Compare and Contrast of Beowulf and Sir Gawain and the Green Knight
Beowulf is an epic poem that was written in the Anglo-Saxon time period where only a few privileged people were able to read and write while Sir Gawain and the Green Knight, which is also an epic poem, was written in the Middle English time period where reading and writing was more wide-spread. While both the epic poem Beowulf and Sir Gawain and the Green Knight have similar protagonists, the main character of each poem also has different characteristics that make up the unique identities of each, such as Beowulf’s possession of superhuman abilities that Sir Gawain does not possess naturally, the chivalrous code of Sir Gawain and the heroic code that Beowulf lives by, and the different uses of nature in both poems (such as the embodiment of life and death).
The first comparison would be of their physical characteristics. Beowulf is portrayed as the having “...the strength of thirty in the grip of each hand...” (line 380). Beowulf has a superhuman body that is able to withstand even the most wicked of opponents while Sir Gawain possesses a mortal body. For example, Gawain claims, “My body, but for your worth, is barren” (line 357) and takes King Arthur's place in the Christmas game proposed by the Green Knight.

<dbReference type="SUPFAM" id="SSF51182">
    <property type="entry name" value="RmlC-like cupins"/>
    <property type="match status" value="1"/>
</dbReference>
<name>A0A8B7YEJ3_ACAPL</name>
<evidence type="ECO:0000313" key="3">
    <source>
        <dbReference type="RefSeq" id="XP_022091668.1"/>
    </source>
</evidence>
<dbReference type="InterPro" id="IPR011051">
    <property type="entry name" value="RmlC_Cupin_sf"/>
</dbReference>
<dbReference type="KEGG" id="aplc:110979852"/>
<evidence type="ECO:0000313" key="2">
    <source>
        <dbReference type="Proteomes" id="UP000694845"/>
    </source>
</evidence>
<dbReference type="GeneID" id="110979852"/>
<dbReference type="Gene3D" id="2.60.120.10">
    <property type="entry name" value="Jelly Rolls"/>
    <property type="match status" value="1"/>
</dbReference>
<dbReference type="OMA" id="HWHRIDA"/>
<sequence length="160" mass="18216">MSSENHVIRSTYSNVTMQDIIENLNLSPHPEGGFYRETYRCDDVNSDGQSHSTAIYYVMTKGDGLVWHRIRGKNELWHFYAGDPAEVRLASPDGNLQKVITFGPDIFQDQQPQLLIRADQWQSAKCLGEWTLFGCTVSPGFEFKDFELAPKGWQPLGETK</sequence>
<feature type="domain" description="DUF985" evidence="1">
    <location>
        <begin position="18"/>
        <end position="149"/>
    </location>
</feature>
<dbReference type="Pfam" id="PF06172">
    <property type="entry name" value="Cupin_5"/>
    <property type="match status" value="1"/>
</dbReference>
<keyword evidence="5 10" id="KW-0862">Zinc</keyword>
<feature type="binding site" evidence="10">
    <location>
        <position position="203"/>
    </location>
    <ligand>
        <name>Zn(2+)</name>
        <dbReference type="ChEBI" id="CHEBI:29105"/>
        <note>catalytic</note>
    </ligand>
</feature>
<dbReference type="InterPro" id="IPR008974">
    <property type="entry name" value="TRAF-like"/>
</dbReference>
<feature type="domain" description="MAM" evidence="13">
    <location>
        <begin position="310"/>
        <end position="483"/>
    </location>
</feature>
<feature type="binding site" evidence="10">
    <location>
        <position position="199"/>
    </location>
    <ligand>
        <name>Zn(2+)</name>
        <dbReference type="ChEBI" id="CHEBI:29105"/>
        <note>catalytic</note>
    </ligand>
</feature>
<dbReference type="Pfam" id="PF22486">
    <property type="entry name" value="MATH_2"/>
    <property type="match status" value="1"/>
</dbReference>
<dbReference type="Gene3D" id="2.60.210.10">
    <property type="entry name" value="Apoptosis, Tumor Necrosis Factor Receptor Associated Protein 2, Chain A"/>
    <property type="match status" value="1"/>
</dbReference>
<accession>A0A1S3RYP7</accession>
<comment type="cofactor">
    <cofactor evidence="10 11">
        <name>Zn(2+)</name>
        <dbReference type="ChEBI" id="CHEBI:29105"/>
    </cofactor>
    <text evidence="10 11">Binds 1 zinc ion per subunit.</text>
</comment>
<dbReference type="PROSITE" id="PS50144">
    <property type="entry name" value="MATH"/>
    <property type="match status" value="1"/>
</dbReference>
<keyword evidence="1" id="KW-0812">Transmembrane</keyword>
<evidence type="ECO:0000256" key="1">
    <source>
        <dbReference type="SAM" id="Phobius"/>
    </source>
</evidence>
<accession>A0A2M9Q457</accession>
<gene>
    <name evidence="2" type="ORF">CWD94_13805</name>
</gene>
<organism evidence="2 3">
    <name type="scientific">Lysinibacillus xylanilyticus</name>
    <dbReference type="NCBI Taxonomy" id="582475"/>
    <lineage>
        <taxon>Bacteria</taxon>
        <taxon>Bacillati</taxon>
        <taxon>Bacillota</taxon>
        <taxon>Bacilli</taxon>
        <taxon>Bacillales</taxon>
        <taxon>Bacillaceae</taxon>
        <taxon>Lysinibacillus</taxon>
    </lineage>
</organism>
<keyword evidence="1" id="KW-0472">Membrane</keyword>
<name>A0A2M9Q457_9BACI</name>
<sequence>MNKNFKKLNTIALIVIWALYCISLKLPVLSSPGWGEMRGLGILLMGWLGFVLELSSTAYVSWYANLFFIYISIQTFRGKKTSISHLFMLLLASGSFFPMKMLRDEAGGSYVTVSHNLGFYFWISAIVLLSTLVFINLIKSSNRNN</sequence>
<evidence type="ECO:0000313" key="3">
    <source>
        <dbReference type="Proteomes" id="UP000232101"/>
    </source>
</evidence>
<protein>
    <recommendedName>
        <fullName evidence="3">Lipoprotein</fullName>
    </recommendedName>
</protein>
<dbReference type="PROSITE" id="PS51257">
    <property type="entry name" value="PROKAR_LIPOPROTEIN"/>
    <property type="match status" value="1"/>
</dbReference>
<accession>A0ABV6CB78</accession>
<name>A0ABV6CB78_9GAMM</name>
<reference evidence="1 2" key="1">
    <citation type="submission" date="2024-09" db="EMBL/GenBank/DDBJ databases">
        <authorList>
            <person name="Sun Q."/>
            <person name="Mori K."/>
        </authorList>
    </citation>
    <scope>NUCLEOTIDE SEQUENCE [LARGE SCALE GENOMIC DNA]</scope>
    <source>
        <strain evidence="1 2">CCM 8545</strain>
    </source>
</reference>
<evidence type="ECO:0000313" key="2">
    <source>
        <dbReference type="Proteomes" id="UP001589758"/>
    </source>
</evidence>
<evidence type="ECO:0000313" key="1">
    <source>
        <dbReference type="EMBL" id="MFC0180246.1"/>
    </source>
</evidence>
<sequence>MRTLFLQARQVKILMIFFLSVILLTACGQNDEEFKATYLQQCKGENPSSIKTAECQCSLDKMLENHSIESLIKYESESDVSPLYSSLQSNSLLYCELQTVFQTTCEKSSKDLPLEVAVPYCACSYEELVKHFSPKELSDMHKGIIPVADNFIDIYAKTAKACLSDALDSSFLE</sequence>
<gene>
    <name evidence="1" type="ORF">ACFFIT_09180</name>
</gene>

The second comparison would be of their codes of conduct. If you compare the two heroes' ethics, you see that they are different, too. Beowulf appears to have little morals that he lives by. His pride in himself and loyalty to his country are qualities of a hero, but there is not one line in which he shows inner strength from his heart - only his quest to put another 'notch in his belt.’ Sir Gawain never shows signs of arrogance, only selflessness, honesty (for the most part), and his loyalty to the Code of Chivalry. Sir Gawain stays true to his word, and seeks out the Green Knight as promised. He also treats women with respect and is very loyal to his king. Sir Gawain does do one thing that breaks the code of chivalry and that is to look out for his own life instead of dying with honor like Beowulf did. To his credit, Sir Gawain does withstand the advances of a married woman three times. Both men have fights they have...